Mæg ic is in fact identical with Swedish må jag, and German möge ich.:   May I.     "I can" can definitely be permanently canned.       Here's a recap on sceata, this time from Beowulf, lines 750-753, compared with Wickberg's Swedish translation, 1889. Swedish sköte does not remotely mean "regions": the word means "lap, bosom, womb".       Shakespeare called Falstaff's final destination: "Abraham's bosom".

Sona þæt onfunde       fyrena hyrde
þæt he ne mette       middangeardes
eorþan sceata       on elran men
mundgripe maran

Snart kunde illdådens herde märka,
Att han ej träffat uti midgård,
På jordens sköte, hos någon annan
starkare handtag.


"Much of the literature of translation is not about errors in translation; it is about errors in understanding the original."         E.Bruce Brooks.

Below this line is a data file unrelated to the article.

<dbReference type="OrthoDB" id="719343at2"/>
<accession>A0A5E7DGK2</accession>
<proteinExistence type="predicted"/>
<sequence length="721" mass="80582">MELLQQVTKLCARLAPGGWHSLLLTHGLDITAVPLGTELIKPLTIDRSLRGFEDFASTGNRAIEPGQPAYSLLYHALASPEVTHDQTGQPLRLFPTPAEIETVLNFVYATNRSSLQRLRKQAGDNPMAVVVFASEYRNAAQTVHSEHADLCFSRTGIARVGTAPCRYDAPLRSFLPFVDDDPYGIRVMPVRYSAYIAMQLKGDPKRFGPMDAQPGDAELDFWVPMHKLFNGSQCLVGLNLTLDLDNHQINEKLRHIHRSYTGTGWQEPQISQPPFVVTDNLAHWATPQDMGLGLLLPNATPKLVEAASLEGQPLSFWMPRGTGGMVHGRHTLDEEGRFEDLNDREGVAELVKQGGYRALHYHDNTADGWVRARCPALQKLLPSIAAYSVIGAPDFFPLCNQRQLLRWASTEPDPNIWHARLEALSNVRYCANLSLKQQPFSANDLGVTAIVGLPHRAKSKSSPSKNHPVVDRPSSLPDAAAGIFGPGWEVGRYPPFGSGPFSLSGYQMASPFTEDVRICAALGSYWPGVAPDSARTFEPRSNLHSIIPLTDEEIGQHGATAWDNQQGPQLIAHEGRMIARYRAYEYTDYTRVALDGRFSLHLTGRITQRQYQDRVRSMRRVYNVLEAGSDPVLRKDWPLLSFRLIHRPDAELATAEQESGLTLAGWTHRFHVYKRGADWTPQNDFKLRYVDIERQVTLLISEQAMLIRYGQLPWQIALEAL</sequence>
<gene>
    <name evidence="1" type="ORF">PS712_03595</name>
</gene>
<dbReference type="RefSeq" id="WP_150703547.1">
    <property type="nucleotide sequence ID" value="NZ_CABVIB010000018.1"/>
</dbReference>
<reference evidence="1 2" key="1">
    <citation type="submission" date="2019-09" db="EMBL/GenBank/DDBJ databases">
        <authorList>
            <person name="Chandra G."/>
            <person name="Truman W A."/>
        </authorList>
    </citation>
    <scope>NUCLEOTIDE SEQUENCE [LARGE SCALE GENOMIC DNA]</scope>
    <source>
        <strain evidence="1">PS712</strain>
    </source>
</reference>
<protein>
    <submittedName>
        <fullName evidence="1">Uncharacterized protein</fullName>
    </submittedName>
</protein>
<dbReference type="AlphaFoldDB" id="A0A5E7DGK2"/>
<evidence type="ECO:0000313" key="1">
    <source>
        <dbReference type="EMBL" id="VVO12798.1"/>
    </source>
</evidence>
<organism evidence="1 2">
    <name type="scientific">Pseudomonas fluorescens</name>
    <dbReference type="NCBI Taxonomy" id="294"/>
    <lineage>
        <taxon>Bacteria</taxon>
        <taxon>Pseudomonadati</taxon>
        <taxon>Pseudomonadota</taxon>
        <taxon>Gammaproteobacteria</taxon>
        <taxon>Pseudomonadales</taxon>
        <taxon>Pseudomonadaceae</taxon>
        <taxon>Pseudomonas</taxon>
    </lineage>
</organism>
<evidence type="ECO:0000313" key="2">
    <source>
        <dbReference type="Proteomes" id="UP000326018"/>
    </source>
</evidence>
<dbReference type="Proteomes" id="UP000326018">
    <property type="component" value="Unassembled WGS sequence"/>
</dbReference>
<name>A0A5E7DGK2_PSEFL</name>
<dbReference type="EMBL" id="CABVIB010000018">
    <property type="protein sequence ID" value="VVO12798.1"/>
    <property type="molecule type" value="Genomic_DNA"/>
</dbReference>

Of what possible value is a critical study of a poem when the original text is only imperfectly understood ? The language spoken by the Angles, Saxons and Jutes who came to Britain after 400 AD was Old Scandinavian, a language which stretched from Uppsala and the western home of the Weder-Geats, down through Geatland, Svealand, Daneland, and along the North Saxon coast. During the next 400 years, in Britain, this language evolved into Anglo-Saxon. It also evolved in Scandinavia. It was, however, not written down in Scandinavia, to any extent. After 1066, the language in Britain changed dramatically. Not so, in Scandinavia. The best guide to the intrinsic meaning of Anglo-Saxon words is therefore their present cognates in Swedish, Danish and Frisian. These cognates can then be translated into contemporary English to ascertain the truer meaning of the Anglo-Saxon. Fairness to Klinck's glossary requires noting that it dates from as long ago as 1992.